The ratings agency S&P is out at it again. They have now downgraded the Italy’s rating. This has again caused ripples in the world stock markets. Plus, Greece is also in talks to tackle its debt, which doesn’t seems to be heading in the right direction. This has spread fear among investors that the current “recession” could spread out as a full scale depression.
Stocks and the euro fell on Tuesday after ratings agency S&P downgraded Italy and as Greece held talks with creditors to avoid running out of cash within weeks, amid worries that Europe’s debt woes will trigger a full-blown banking crisis.
The dollar firmed as investors sought safety in the U.S. currency despite expectations of further easing steps by the Federal Reserve this week.
Euro STOXX 50 index futures futures fell 0.7 percent, tracking declines on Asian exchanges. Futures for Germany’s DAX and France’s CAC-40 also fell, while financial spreadbetters called the FTSE 100 to open down as much as 0.6 percent.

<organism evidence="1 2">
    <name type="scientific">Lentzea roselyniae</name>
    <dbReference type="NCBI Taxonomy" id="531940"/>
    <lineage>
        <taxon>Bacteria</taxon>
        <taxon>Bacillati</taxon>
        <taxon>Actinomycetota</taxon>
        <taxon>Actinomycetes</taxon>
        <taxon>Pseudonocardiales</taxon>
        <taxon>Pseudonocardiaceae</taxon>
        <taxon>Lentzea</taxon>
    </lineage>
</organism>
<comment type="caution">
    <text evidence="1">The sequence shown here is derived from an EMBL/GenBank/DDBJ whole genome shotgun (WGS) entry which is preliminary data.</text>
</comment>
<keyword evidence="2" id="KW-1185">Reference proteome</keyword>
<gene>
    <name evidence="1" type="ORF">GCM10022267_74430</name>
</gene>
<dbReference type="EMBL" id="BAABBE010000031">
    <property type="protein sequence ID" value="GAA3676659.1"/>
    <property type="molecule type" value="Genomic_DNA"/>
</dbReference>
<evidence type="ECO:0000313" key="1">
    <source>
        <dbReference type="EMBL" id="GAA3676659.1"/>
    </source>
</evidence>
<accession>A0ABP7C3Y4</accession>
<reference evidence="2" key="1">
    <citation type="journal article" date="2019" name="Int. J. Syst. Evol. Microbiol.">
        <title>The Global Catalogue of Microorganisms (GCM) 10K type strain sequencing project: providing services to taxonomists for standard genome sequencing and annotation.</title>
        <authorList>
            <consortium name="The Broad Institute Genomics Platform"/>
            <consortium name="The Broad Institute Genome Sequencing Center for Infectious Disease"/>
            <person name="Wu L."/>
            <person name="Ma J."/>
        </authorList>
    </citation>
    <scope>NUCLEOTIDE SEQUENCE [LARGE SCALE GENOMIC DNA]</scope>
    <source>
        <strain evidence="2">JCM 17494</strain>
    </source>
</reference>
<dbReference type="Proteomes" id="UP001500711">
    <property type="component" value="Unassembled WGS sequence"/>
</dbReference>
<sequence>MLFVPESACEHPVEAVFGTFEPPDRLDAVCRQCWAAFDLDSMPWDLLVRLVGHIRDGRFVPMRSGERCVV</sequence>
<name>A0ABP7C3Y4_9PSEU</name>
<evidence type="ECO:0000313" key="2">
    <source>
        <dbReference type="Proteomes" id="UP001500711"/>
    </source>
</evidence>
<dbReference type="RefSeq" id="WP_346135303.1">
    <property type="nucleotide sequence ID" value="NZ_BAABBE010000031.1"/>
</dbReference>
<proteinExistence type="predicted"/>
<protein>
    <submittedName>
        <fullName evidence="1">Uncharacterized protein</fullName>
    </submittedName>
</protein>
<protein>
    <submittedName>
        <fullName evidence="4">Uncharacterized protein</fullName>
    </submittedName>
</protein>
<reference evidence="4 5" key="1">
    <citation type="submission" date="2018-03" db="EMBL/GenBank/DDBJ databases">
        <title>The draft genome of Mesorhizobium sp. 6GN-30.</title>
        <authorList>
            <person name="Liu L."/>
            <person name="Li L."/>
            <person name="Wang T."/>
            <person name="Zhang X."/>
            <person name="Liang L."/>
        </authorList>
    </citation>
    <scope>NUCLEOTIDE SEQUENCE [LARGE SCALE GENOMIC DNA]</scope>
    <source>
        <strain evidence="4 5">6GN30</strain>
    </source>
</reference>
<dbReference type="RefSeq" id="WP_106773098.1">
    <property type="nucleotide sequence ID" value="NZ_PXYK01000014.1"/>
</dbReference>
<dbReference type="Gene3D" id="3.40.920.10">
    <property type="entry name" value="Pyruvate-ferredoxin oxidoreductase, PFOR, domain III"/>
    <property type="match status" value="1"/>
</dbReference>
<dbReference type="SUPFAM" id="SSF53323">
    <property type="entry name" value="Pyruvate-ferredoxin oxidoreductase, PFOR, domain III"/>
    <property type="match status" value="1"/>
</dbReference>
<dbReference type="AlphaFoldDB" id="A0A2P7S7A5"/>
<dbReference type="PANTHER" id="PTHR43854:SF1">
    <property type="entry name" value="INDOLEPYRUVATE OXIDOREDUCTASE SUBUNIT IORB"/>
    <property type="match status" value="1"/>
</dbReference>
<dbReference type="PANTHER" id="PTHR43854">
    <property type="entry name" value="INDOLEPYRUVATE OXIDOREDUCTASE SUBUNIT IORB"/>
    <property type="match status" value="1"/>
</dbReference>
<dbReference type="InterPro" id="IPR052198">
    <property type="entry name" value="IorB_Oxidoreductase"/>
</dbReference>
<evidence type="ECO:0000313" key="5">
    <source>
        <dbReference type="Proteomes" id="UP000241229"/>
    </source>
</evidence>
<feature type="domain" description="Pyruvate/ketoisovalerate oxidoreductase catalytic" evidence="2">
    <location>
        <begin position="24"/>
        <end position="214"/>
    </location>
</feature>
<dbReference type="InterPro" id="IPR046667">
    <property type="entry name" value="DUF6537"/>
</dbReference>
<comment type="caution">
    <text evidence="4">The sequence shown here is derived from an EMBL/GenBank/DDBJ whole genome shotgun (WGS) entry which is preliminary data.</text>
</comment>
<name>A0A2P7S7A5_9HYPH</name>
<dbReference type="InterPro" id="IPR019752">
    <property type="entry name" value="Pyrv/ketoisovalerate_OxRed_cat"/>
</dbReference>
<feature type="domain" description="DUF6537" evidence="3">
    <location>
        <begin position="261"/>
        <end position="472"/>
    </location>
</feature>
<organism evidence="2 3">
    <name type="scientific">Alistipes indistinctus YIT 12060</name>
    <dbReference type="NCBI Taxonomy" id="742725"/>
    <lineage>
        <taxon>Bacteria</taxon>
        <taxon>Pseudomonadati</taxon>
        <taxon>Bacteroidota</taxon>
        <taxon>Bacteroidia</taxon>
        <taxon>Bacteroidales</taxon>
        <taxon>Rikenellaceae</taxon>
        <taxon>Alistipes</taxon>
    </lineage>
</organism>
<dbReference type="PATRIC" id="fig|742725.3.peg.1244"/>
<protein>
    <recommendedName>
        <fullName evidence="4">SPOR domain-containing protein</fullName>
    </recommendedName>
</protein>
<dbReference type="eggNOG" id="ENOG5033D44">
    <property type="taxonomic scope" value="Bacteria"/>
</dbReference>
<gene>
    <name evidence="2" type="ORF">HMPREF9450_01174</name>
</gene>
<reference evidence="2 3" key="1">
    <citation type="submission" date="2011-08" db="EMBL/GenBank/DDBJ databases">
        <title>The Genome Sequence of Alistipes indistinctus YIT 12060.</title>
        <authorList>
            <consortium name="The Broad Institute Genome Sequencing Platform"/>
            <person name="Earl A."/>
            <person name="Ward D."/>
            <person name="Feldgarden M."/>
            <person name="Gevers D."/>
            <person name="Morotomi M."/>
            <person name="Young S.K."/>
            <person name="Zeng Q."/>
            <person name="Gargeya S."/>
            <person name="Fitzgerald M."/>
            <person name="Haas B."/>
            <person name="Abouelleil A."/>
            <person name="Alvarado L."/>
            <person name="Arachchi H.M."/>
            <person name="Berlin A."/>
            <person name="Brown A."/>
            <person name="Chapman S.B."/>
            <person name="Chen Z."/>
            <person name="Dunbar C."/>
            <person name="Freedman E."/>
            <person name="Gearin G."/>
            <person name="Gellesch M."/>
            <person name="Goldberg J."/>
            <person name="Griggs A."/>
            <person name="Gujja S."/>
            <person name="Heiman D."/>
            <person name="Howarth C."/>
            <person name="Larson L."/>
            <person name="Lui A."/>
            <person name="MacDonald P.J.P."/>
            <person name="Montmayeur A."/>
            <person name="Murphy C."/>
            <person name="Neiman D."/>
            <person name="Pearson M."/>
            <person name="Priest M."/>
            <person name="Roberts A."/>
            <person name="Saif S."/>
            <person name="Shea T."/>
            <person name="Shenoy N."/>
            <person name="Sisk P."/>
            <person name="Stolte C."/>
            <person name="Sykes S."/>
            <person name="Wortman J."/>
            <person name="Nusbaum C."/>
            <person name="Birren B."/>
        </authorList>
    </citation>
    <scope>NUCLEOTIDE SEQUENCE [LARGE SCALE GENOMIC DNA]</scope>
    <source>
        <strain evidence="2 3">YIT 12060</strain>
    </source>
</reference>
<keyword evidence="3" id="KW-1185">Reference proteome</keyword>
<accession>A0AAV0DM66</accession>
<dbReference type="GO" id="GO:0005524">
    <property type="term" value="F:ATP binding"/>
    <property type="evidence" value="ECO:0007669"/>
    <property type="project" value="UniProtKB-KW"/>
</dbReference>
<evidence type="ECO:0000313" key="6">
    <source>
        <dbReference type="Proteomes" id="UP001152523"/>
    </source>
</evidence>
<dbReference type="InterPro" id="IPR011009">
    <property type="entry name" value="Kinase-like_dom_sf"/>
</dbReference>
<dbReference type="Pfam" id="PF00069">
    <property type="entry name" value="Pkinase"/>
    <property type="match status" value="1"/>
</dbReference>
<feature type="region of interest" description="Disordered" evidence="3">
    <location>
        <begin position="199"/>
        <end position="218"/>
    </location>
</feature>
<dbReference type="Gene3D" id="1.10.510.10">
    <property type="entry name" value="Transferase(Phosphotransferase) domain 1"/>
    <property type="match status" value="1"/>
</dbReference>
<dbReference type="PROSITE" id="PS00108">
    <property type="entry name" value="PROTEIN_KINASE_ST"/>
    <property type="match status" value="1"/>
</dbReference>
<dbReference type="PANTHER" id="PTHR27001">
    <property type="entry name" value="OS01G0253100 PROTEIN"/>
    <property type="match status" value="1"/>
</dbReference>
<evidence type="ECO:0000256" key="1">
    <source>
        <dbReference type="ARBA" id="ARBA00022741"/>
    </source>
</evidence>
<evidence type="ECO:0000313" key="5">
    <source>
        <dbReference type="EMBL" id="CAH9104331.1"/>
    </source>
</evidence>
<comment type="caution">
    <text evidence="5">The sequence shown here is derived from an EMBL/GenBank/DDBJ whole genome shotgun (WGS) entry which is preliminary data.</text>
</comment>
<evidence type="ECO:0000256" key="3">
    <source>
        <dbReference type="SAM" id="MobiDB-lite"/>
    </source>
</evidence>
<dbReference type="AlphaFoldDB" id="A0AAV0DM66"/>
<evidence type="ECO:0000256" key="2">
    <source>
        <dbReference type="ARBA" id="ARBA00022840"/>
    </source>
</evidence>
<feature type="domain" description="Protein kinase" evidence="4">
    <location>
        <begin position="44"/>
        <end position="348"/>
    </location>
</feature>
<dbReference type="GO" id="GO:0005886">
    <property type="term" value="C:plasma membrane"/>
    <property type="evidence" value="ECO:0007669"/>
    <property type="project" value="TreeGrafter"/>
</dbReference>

S&P futures also fell 0.7 percent, pointing to further weakness on Wall Street later in the day after U.S. stocks slid around 1 percent on Monday.
“Whilst the downgrade and negative outlook for the Italian economy are no surprise, the fact that the crisis has moved from a peripheral country to a core country is enough to spark some risk aversion today,” said Jonathan Sudaria, a dealer at Capital Spreads in London.
Tom Fitzpatrick, global head of CitiFX Technicals, told Reuters Insider TV that uncertainty over the direction of euro zone policy would continue to weigh on the single currency.
“You at least know what you’ve got in the U.S., you don’t know what you’ve got, in terms of decision-making, in Europe,” he said.
“Therefore we feel it’s very feasible that you’ll see a move lower by the end of the year, probably to $1.30 or below on the euro, and our belief is this may well continue for some time to come.”
Gold eased about 0.3 percent, falling further below $1,800 an ounce after tumbling nearly 2 percent in the previous session as investors favored Treasuries and the dollar over the precious metal as their safe-haven assets of choice.